Winter temperatures encourage homeowners to secure their homes and raise the thermostat, expanding the risk of carbon monoxide (CO) inhalation. About 50,000 people in the U.S. visit the emergency room annually as a result of accidental CO poisoning, and more than 400 people die.
This odorless, tasteless, colorless gas is a result of imperfect combustion, meaning it’s produced any time a material is combusted or used for fuel. If the appliances in your home rely on natural gas, oil, propane, kerosene, wood, gasoline or charcoal, you’re vulnerable to CO inhalation. Learn what happens when you inhale carbon monoxide emissions and how to minimize your risk of exposure this winter.
The Danger of Carbon Monoxide
Often referred to as the “silent killer,” carbon monoxide is lethal because it stops the body from processing oxygen properly. CO molecules uproot oxygen within the blood, depriving the heart, brain, lungs and other vital organs of oxygen. Large volumes of CO can overpower your system in minutes, causing loss of consciousness and suffocation. Without prompt care, brain damage or death could occur.
Carbon monoxide poisoning can also take place progressively if the concentration is comparatively minimal. The most prevalent signs of CO poisoning include:
- Chest pain
Because these symptoms mimic the flu, a lot of people don’t discover they have carbon monoxide poisoning until moderate symptoms progress to organ damage. Look out for symptoms that lessen when you leave home, indicating the source may be someplace inside.
Carbon Monoxide Safety Tips
While CO inhalation is alarming, it’s also entirely avoidable. Here are the best ways to help your family avoid carbon monoxide poisoning.
Operate Combustion Appliances Properly
- Don't leave your car running while parked in an enclosed or partially enclosed building, such as a garage.
- Don't leave a generator, lawn mower or other gasoline-powered device in an enclosed space such as a basement or garage, irrespective of how well-ventilated it might be. Also, keep these devices around 20 feet away from open windows, doors or intake vents.
- Never use a charcoal grill or transportable camping stove within a home, tent or camper.
- Keep all vents and flues clear of debris that may lead to a blockage and cause backdrafting of carbon monoxide fumes.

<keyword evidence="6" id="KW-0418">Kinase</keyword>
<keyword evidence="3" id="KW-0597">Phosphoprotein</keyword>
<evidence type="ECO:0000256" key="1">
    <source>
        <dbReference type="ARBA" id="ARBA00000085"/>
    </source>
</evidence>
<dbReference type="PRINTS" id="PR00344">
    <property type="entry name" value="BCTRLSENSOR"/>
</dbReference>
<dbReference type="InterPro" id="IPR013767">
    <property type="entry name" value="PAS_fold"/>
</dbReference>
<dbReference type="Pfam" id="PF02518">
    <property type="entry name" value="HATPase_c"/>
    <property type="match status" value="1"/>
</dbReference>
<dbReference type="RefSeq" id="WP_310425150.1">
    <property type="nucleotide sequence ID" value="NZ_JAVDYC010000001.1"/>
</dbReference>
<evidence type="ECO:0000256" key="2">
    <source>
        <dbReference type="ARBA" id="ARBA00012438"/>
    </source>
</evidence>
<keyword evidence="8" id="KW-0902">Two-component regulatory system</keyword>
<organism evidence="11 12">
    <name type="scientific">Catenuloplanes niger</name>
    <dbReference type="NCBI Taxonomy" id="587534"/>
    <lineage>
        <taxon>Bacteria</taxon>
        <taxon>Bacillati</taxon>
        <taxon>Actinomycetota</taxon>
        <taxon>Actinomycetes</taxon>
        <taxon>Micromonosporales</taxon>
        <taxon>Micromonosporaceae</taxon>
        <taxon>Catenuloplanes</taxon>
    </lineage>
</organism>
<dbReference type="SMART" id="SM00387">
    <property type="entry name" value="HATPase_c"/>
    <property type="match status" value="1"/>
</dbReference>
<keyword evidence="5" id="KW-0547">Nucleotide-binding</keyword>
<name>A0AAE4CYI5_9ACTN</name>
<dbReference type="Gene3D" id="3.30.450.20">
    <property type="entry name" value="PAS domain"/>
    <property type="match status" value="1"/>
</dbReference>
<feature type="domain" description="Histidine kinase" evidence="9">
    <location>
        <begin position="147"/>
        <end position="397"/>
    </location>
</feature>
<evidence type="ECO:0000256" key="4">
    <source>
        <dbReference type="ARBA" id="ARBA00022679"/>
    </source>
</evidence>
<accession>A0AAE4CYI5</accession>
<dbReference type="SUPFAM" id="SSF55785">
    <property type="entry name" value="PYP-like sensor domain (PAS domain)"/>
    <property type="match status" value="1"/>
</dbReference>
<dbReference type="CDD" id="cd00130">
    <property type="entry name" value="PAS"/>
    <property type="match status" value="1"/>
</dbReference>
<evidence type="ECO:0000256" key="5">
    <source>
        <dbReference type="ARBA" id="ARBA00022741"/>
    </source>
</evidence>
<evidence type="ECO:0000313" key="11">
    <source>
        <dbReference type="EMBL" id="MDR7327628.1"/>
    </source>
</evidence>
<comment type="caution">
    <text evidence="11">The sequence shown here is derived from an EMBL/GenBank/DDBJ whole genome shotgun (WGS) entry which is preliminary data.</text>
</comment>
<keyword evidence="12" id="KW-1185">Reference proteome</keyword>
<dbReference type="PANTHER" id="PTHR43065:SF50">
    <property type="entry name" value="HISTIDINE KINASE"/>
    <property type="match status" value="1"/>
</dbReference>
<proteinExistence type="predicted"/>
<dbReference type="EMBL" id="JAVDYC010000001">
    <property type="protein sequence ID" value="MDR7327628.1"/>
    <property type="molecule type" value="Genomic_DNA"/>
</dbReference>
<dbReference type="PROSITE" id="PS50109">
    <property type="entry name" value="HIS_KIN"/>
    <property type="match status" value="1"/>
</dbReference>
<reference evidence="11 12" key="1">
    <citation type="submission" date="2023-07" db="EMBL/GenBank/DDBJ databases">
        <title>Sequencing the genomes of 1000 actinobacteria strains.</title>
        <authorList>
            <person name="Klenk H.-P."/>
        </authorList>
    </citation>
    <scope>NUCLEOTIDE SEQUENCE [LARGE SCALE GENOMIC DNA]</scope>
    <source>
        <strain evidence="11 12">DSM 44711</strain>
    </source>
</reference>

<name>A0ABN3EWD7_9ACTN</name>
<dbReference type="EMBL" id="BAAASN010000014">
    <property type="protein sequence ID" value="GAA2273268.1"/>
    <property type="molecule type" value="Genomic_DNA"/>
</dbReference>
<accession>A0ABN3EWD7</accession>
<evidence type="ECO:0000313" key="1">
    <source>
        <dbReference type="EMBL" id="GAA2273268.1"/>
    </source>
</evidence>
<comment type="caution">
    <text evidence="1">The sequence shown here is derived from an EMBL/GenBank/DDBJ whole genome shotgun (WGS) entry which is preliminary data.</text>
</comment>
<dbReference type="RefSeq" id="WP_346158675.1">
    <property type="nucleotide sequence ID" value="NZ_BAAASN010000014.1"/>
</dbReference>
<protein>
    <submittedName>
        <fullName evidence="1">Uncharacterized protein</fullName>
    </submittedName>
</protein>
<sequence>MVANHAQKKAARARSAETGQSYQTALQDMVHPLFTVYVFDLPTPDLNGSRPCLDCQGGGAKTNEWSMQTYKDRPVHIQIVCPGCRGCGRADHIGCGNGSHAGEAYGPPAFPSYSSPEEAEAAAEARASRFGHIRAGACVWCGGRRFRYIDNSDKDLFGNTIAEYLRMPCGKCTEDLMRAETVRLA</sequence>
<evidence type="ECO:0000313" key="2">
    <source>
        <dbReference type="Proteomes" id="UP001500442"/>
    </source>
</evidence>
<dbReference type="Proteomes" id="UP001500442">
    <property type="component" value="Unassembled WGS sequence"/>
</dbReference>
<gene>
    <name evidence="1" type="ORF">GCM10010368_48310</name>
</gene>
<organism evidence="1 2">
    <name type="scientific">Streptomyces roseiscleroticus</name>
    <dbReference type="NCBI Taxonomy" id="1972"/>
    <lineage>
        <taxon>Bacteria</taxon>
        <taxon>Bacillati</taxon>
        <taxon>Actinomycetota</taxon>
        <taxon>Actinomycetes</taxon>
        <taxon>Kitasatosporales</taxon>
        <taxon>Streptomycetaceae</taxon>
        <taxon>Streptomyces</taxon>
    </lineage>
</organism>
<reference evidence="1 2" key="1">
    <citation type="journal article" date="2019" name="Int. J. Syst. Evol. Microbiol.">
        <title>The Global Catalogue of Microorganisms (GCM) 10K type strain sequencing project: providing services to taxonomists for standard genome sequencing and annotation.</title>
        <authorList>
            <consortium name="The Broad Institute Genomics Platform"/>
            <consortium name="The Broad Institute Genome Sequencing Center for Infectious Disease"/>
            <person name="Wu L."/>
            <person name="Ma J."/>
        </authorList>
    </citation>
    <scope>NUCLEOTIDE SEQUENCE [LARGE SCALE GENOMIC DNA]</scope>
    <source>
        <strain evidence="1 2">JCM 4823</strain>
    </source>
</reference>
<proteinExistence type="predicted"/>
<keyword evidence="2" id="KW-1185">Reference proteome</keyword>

Install, Test and Replace the Batteries in Your Carbon Monoxide Detectors
If you ever use combustion appliances in or around your home, you should add carbon monoxide detectors to notify you of CO gas. These detectors can be hardwired, battery-operated or plugged into an outlet based on the style. Here’s how to reap all the benefits of your carbon monoxide detectors:
- Install your detectors correctly: As you think about potential locations, keep in mind that your home needs CO alarms on each floor, near every sleeping area and close to the garage. Keep each unit a safe distance from combustion appliances and sources of heat and humidity. The higher on a wall or ceiling you can put in your detectors, the better.
- Test your detectors consistently: The bulk of manufacturers recommend monthly testing to ensure your CO alarms are working properly. You can press and hold the Test button for 5 to 20 seconds, wait for the alarm to start and release the button. You will hear two quick beeps, see a flash or both. If the detector doesn’t function as it's supposed to, change the batteries or replace the unit entirely.
- Replace the batteries: If these detectors are battery-powered models, exchange the batteries every six months. If you have hardwired devices with a backup battery, swap out the battery once a year or when the alarm is chirping, whichever comes first. Then, install new carbon monoxide alarms every 10 years or as often as the manufacturer recommends.
Arrange Annual Furnace Maintenance
Several appliances, like furnaces, water heaters, fireplaces and clothes dryers, could emit carbon monoxide if the equipment is installed poorly or not working as it should. An annual maintenance visit is the only way to ensure if an appliance is defective before a leak appears.
A precision tune-up from Becht/Givens Service Experts includes the following:
- Inspect the heating appliance for carbon monoxide leaks.
- Spot any troubling concerns that might cause unsafe operation.
- Evaluate additional places where you would most benefit from setting up a CO detector.
- Tune up your system so you know your equipment is running at peak safety and productivity.
Contact Becht/Givens Service Experts
If your gas furnace, boiler or water heater has formed a CO leak, or you want to prevent leaks before they happen, Becht/Givens Service Experts can help. Our HVAC and plumbing maintenance and repair services promote a safe, warm home all year-round. Contact your local Becht/Givens Service Experts office for more information about carbon monoxide safety or to request heating services.